Prior to urethral reconstruction many patients with stricture undergo a variable period during which endoscopic treatments are performed for recurrent obstructive symptoms. We evaluated the association among urethroplasty delay, endoscopic treatments and subsequent reconstructive outcomes.Materials and Methods:
We reviewed the records of men who underwent primary bulbar urethroplasty from 2007 to 2014. Those with prior urethroplasty, penile and/or membranous strictures and incomplete data were excluded from analysis. Men were stratified by a urethroplasty delay of less than 5, 5 to 10 or greater than 10 years from diagnosis.Results:
A total of 278 primary bulbar urethroplasty cases with complete data were evaluated. Median time between stricture diagnosis and reconstruction was 5 years (IQR 2–10). Patients underwent an average ± SD of 0.9 ± 2.4 endoscopic procedures per year of delay. Relative to less than 5 and 5 to 10 years a delay of greater than 10 years was associated with more endoscopic treatments (median 1 vs 2 vs 5), repeat self-dilations (13% vs 14% vs 34%), strictures longer than 2 cm (40% vs 39% vs 56%) and complex reconstructive techniques (17% vs 17% vs 34%). An increasing number of endoscopic treatments was independently associated with strictures longer than 2 cm (OR 1.06, p = 0.003), which had worse 24-month stricture-free survival than shorter strictures (83% vs 96%, p = 0.0003). Each consecutive direct vision internal urethrotomy was independently associated with the risk of urethroplasty failure (HR 1.19, p = 0.02).Conclusions:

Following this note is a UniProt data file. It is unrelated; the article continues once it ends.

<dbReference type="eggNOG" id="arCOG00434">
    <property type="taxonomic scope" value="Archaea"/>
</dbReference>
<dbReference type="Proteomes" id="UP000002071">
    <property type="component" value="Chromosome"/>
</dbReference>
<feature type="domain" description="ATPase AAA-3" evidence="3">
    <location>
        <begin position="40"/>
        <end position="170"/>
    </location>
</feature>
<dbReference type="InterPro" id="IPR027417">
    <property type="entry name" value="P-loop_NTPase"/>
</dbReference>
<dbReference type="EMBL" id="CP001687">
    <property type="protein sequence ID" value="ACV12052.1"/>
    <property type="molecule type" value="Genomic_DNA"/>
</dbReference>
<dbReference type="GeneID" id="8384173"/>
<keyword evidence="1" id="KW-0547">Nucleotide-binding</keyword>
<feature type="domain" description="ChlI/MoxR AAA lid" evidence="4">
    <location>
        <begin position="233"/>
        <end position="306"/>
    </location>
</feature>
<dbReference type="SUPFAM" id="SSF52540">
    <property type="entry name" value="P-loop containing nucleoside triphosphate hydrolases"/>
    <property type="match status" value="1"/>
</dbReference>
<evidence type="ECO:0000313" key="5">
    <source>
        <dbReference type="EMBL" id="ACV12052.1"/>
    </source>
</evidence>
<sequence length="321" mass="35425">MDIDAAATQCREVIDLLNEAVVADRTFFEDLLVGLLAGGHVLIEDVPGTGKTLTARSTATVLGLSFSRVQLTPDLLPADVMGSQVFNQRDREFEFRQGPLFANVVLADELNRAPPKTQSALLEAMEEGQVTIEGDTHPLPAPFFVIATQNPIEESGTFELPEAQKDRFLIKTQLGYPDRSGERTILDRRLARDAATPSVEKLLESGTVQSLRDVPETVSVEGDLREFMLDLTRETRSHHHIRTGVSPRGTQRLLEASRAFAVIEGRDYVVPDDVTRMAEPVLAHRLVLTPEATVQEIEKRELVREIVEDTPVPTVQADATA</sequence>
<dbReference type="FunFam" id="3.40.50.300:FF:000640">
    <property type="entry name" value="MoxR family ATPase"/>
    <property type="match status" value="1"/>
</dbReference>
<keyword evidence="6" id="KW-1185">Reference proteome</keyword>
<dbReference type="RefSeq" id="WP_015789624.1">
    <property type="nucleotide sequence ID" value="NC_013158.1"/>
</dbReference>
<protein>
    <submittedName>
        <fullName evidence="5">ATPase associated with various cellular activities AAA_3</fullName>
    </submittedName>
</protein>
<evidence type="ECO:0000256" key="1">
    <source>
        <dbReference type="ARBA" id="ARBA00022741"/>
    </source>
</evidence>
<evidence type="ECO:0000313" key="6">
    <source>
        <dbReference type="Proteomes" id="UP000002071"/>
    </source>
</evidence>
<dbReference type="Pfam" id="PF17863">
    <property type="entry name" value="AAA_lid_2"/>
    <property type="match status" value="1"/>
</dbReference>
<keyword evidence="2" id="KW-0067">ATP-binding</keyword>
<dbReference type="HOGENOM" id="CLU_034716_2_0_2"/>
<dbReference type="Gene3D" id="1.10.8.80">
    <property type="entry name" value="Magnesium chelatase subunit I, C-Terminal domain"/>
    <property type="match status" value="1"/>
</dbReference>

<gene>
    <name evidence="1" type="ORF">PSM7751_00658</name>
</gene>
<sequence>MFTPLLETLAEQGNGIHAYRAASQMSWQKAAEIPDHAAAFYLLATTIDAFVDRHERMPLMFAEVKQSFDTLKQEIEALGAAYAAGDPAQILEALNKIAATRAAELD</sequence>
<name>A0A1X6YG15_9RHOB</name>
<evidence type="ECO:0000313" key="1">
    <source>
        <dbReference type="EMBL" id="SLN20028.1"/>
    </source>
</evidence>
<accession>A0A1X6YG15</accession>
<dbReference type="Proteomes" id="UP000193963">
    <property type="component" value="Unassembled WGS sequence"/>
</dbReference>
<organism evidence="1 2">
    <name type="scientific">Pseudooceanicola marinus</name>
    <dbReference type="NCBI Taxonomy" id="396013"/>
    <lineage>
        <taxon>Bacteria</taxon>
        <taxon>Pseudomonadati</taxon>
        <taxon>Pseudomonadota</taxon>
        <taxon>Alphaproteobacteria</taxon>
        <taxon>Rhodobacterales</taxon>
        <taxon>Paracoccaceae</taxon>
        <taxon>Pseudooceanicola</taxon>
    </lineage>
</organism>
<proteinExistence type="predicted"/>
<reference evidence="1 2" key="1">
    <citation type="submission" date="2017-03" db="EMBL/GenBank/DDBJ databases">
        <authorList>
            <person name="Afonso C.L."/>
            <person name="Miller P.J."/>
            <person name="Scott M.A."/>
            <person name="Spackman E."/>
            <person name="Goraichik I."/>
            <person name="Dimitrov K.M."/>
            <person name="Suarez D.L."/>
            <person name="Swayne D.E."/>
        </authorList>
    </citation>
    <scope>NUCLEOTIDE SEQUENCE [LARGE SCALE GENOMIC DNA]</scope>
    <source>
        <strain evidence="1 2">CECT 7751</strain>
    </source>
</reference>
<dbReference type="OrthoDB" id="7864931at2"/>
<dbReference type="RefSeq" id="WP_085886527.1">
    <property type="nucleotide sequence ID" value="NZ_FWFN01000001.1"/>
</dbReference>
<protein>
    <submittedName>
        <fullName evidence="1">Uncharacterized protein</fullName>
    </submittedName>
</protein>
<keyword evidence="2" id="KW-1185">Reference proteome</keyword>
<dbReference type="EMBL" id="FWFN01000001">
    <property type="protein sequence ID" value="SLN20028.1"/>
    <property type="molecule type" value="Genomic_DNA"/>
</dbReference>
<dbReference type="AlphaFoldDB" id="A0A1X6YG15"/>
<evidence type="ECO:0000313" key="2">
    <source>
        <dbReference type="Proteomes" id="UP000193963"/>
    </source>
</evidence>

Urethroplasty delay is common and often associated with symptomatic events managed by repeat urethral manipulations. Endoscopic treatments appear to lengthen strictures and increase the complexity of repair.